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German Central Bank Cuts More Key Rates : Credit: Discount and Lombard emergency funding rates drop half a point. Other European nations respond with similar actions.

August 25, 1995|From Reuters

FRANKFURT — The German Bundesbank slashed key interest rates Thursday to their lowest level since December, 1988, sparking rate cuts in core European nations, sending U.S. yields lower and possibly marking the end of three years of falling German credit costs.

The official rate cuts, the first since March, took the discount rate, the floor for German short-term rates, to 3.5% from 4%. The Lombard emergency funding rate was reduced to 5.5% from 6%.

Austria, Denmark, Belgium and the Netherlands all cut their discount rates and money market rates in response, and Portugal was expected to ease its policy soon. Analysts said the German move makes a British rate increase even less likely.

A brief statement after a regular meeting of the Bundesbank policy-making council said sluggish developments in its key policy barometer--the M3 money supply--prompted the move.

"The main reason for the interest rate cut was the continued weak development of the money supply," the Bundesbank said. It made no further comment.

The M3 money supply points to inflation two to three years down the road.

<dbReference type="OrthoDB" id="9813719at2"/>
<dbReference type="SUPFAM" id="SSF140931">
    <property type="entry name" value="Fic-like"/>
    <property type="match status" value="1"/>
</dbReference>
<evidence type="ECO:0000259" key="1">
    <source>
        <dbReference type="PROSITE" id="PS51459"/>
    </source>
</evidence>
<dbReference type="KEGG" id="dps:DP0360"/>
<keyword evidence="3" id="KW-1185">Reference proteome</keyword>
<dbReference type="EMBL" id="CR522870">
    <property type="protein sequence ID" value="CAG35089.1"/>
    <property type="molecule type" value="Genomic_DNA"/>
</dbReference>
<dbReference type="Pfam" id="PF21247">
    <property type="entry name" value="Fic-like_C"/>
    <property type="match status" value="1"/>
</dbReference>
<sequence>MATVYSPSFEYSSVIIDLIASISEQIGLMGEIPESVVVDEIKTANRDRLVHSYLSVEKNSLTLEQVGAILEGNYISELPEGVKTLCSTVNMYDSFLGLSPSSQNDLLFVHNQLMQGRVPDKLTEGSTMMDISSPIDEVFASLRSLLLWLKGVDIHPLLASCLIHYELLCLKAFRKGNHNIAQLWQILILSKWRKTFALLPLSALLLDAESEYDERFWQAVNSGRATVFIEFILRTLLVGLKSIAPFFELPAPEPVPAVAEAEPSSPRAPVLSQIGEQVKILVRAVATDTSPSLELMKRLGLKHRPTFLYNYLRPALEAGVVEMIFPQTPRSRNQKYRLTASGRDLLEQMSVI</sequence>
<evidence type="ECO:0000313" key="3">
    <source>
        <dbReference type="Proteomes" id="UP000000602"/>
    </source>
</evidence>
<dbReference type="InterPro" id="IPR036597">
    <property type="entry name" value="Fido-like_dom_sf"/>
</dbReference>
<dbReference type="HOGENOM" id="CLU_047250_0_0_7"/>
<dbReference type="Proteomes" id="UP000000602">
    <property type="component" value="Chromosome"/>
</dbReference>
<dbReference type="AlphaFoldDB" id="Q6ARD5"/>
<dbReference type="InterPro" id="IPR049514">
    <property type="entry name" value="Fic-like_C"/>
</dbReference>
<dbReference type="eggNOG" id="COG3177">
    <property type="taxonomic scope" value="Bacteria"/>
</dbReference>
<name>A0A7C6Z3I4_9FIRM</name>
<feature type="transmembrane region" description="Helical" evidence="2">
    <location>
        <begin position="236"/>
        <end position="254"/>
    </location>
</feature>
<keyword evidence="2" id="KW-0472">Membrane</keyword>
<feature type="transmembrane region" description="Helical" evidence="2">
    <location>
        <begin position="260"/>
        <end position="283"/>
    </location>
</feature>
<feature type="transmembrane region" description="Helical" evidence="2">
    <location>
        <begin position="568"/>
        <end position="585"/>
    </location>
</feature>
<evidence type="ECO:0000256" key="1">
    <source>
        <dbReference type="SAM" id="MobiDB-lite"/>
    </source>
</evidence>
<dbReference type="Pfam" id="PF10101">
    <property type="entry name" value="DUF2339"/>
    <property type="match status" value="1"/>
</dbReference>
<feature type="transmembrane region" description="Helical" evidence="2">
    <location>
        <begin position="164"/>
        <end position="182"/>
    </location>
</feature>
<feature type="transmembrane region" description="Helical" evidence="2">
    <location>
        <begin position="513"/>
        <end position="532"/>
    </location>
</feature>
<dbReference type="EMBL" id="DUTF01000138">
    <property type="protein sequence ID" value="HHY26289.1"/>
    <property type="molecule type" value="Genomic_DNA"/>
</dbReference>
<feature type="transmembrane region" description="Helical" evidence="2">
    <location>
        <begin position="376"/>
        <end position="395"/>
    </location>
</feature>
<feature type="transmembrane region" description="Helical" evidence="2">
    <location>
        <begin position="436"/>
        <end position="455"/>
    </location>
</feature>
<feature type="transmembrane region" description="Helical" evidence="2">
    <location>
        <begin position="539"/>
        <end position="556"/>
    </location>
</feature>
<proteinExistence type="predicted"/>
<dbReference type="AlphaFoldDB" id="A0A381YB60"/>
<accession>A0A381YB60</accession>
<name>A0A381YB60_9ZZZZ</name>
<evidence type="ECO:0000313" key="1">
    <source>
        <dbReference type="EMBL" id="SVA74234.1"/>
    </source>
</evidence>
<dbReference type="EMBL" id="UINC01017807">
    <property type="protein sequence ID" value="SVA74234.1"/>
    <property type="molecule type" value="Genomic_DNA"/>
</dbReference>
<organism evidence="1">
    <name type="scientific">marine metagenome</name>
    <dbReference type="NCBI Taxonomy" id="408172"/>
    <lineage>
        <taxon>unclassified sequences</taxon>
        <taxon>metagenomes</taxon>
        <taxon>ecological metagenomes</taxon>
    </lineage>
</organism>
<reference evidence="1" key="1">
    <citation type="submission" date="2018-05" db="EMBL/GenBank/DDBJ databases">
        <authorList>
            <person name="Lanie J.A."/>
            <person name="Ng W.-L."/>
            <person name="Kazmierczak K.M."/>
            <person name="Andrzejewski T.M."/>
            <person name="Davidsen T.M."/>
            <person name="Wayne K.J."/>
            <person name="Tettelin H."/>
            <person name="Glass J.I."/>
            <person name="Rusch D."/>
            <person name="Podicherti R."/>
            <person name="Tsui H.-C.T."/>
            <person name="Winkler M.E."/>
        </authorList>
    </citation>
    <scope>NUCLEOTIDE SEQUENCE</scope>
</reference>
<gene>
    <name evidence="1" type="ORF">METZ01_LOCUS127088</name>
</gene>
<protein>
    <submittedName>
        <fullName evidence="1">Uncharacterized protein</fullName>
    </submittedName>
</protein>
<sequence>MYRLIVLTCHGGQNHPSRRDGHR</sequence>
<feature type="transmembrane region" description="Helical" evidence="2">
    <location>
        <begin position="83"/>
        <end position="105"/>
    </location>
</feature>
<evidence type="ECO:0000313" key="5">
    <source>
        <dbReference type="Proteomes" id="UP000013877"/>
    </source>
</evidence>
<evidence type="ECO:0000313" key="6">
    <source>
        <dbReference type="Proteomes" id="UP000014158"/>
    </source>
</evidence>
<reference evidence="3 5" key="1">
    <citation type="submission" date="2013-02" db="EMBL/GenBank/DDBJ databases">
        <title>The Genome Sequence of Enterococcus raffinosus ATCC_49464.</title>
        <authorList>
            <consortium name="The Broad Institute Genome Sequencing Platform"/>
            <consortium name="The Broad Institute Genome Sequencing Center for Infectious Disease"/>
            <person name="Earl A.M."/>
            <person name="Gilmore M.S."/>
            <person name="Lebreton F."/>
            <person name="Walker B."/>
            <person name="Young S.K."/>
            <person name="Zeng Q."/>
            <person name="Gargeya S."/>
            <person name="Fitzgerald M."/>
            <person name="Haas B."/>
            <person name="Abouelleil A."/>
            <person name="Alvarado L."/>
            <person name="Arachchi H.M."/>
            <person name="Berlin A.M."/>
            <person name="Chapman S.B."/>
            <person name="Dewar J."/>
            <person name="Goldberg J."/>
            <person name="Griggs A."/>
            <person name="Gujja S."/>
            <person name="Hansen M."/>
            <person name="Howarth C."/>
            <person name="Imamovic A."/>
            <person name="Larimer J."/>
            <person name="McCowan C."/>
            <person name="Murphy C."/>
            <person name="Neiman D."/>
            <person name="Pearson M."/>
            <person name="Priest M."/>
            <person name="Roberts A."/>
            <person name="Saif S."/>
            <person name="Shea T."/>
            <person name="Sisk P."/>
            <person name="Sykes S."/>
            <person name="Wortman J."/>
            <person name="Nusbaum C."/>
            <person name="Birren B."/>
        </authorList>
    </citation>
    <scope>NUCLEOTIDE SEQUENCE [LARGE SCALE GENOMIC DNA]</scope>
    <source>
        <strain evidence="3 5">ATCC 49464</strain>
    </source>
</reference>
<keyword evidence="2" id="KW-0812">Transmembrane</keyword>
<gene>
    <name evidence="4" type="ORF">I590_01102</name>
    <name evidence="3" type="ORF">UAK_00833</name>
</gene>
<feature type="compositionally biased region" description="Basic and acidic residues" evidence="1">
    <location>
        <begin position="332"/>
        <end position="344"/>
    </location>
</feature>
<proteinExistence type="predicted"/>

Data released earlier in the week showed that M3 contracted at an annualized rate of 0.4% in July from the fourth quarter of 1994, far from the Bundesbank's target growth corridor of 4% to 6%.

Economists said this data, combined with favorable inflation numbers from three German states, delivered the Bundesbank the perfect opportunity Thursday for a rate cut.

"The cut fit perfectly with the economic situation," said Hermann Remsperger, chief economist at BHF Bank in Frankfurt. "M3, inflation and the continued weakness of the economy all pointed in the right direction. What would they gain by waiting to mid-September or the end of September?"

German Finance Minister Theo Waigel welcomed the rate cuts, saying they would improve prospects for inflation-free growth.

"As a result of today's decision by the Bundesbank, the forces for inflation-free growth in Germany will be strengthened further," he said in a statement.

In Tokyo, a senior Japanese official said the rate cuts were in line with currency coordination between the Group of Three richest nations--Germany, Japan and the United States.

The big three last week stormed into currency markets to snap up dollars, pushing the currency to a new six-month high. Thursday's Bundesbank move briefly took the U.S. currency back up to those levels, just below 1.50 marks.

The dollar slipped to 1.4740 German marks in New York trading, down from 1.483 marks late Wednesday.

In advance of the Bundesbank meeting, analysts' views had been split, with some expecting the central bank to keep rate cut hopes alive by holding off on a discount rate reduction.

Some had said fears that the easing--rated almost unanimously by economists as the last this cycle--could send off alarm bells in German bond markets and would stay the Bundesbank's hand. Falling interest rates normally support bond prices.

Indeed, bunds reacted badly to the news, with the September future dropping 20 basis points to 94.86 by late afternoon. But the losses were seen as moderate, and analysts said stable German inflation and the likelihood that rates would not rise for some time would support prices in coming weeks.

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